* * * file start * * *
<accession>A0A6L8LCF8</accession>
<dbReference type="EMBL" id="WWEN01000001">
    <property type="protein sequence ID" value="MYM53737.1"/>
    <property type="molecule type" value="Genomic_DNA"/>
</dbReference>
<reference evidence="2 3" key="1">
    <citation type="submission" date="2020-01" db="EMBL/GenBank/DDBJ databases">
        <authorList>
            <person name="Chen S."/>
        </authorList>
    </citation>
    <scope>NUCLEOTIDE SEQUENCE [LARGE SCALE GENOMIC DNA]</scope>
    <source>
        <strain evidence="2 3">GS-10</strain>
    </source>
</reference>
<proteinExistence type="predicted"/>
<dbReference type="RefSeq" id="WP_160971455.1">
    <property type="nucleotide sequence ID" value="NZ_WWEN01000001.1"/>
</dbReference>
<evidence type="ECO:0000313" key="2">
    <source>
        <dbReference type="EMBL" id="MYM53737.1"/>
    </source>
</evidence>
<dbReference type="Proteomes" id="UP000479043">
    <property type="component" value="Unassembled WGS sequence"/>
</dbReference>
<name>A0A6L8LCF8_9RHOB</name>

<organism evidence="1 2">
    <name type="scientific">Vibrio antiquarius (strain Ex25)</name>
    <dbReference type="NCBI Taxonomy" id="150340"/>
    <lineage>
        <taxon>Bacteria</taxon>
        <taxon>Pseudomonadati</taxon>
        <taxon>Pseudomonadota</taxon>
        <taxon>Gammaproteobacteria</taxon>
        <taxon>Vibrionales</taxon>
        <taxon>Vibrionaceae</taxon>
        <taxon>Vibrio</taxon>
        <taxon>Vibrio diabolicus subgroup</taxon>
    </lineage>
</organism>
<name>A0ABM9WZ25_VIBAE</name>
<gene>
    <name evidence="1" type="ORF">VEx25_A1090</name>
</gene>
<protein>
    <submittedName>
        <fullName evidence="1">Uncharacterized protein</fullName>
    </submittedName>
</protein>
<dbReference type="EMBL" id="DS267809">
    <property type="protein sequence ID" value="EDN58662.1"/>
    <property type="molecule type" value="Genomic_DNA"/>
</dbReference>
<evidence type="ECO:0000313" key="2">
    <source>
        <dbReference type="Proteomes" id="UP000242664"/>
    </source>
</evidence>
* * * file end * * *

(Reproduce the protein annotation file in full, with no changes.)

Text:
<accession>A0A6L8LCF8</accession>
<dbReference type="EMBL" id="WWEN01000001">
    <property type="protein sequence ID" value="MYM53737.1"/>
    <property type="molecule type" value="Genomic_DNA"/>
</dbReference>
<reference evidence="2 3" key="1">
    <citation type="submission" date="2020-01" db="EMBL/GenBank/DDBJ databases">
        <authorList>
            <person name="Chen S."/>
        </authorList>
    </citation>
    <scope>NUCLEOTIDE SEQUENCE [LARGE SCALE GENOMIC DNA]</scope>
    <source>
        <strain evidence="2 3">GS-10</strain>
    </source>
</reference>
<proteinExistence type="predicted"/>
<dbReference type="RefSeq" id="WP_160971455.1">
    <property type="nucleotide sequence ID" value="NZ_WWEN01000001.1"/>
</dbReference>
<evidence type="ECO:0000313" key="2">
    <source>
        <dbReference type="EMBL" id="MYM53737.1"/>
    </source>
</evidence>
<dbReference type="Proteomes" id="UP000479043">
    <property type="component" value="Unassembled WGS sequence"/>
</dbReference>
<name>A0A6L8LCF8_9RHOB</name>

<organism evidence="1 2">
    <name type="scientific">Vibrio antiquarius (strain Ex25)</name>
    <dbReference type="NCBI Taxonomy" id="150340"/>
    <lineage>
        <taxon>Bacteria</taxon>
        <taxon>Pseudomonadati</taxon>
        <taxon>Pseudomonadota</taxon>
        <taxon>Gammaproteobacteria</taxon>
        <taxon>Vibrionales</taxon>
        <taxon>Vibrionaceae</taxon>
        <taxon>Vibrio</taxon>
        <taxon>Vibrio diabolicus subgroup</taxon>
    </lineage>
</organism>
<name>A0ABM9WZ25_VIBAE</name>
<gene>
    <name evidence="1" type="ORF">VEx25_A1090</name>
</gene>
<protein>
    <submittedName>
        <fullName evidence="1">Uncharacterized protein</fullName>
    </submittedName>
</protein>
<dbReference type="EMBL" id="DS267809">
    <property type="protein sequence ID" value="EDN58662.1"/>
    <property type="molecule type" value="Genomic_DNA"/>
</dbReference>
<evidence type="ECO:0000313" key="2">
    <source>
        <dbReference type="Proteomes" id="UP000242664"/>
    </source>
</evidence>